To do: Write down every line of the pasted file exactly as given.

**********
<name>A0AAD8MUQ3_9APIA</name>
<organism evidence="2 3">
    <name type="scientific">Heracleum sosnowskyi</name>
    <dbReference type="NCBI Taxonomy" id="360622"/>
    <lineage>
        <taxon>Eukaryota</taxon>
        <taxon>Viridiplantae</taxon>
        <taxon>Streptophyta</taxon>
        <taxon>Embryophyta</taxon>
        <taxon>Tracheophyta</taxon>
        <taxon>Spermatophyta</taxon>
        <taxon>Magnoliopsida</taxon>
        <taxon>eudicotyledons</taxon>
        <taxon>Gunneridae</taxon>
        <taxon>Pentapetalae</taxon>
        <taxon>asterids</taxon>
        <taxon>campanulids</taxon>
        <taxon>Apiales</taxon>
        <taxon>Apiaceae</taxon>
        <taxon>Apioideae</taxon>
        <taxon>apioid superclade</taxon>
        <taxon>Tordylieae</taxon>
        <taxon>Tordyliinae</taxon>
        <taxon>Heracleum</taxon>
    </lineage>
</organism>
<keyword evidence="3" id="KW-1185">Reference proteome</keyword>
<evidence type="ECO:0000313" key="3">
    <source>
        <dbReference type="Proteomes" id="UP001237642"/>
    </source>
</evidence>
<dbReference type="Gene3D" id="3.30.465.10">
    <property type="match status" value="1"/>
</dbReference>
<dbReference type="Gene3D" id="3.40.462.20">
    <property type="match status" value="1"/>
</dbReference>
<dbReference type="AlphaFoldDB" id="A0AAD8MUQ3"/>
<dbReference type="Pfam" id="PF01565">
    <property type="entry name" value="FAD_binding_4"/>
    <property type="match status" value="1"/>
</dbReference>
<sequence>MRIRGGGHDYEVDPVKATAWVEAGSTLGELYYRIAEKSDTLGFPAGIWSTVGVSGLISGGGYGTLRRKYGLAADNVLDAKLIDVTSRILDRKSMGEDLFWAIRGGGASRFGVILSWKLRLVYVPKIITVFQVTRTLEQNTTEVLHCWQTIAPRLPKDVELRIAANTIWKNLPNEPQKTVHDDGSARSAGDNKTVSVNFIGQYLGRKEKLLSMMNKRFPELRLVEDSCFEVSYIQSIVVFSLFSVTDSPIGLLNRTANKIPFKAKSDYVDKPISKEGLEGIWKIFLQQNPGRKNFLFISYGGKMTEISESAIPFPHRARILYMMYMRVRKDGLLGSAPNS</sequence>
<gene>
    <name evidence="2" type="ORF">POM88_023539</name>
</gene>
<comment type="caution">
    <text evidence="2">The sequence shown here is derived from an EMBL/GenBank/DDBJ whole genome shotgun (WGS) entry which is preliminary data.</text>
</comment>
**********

<name>A0AAD8MUQ3_9APIA</name>
<organism evidence="2 3">
    <name type="scientific">Heracleum sosnowskyi</name>
    <dbReference type="NCBI Taxonomy" id="360622"/>
    <lineage>
        <taxon>Eukaryota</taxon>
        <taxon>Viridiplantae</taxon>
        <taxon>Streptophyta</taxon>
        <taxon>Embryophyta</taxon>
        <taxon>Tracheophyta</taxon>
        <taxon>Spermatophyta</taxon>
        <taxon>Magnoliopsida</taxon>
        <taxon>eudicotyledons</taxon>
        <taxon>Gunneridae</taxon>
        <taxon>Pentapetalae</taxon>
        <taxon>asterids</taxon>
        <taxon>campanulids</taxon>
        <taxon>Apiales</taxon>
        <taxon>Apiaceae</taxon>
        <taxon>Apioideae</taxon>
        <taxon>apioid superclade</taxon>
        <taxon>Tordylieae</taxon>
        <taxon>Tordyliinae</taxon>
        <taxon>Heracleum</taxon>
    </lineage>
</organism>
<keyword evidence="3" id="KW-1185">Reference proteome</keyword>
<evidence type="ECO:0000313" key="3">
    <source>
        <dbReference type="Proteomes" id="UP001237642"/>
    </source>
</evidence>
<dbReference type="Gene3D" id="3.30.465.10">
    <property type="match status" value="1"/>
</dbReference>
<dbReference type="Gene3D" id="3.40.462.20">
    <property type="match status" value="1"/>
</dbReference>
<dbReference type="AlphaFoldDB" id="A0AAD8MUQ3"/>
<dbReference type="Pfam" id="PF01565">
    <property type="entry name" value="FAD_binding_4"/>
    <property type="match status" value="1"/>
</dbReference>
<sequence>MRIRGGGHDYEVDPVKATAWVEAGSTLGELYYRIAEKSDTLGFPAGIWSTVGVSGLISGGGYGTLRRKYGLAADNVLDAKLIDVTSRILDRKSMGEDLFWAIRGGGASRFGVILSWKLRLVYVPKIITVFQVTRTLEQNTTEVLHCWQTIAPRLPKDVELRIAANTIWKNLPNEPQKTVHDDGSARSAGDNKTVSVNFIGQYLGRKEKLLSMMNKRFPELRLVEDSCFEVSYIQSIVVFSLFSVTDSPIGLLNRTANKIPFKAKSDYVDKPISKEGLEGIWKIFLQQNPGRKNFLFISYGGKMTEISESAIPFPHRARILYMMYMRVRKDGLLGSAPNS</sequence>
<gene>
    <name evidence="2" type="ORF">POM88_023539</name>
</gene>
<comment type="caution">
    <text evidence="2">The sequence shown here is derived from an EMBL/GenBank/DDBJ whole genome shotgun (WGS) entry which is preliminary data.</text>
</comment>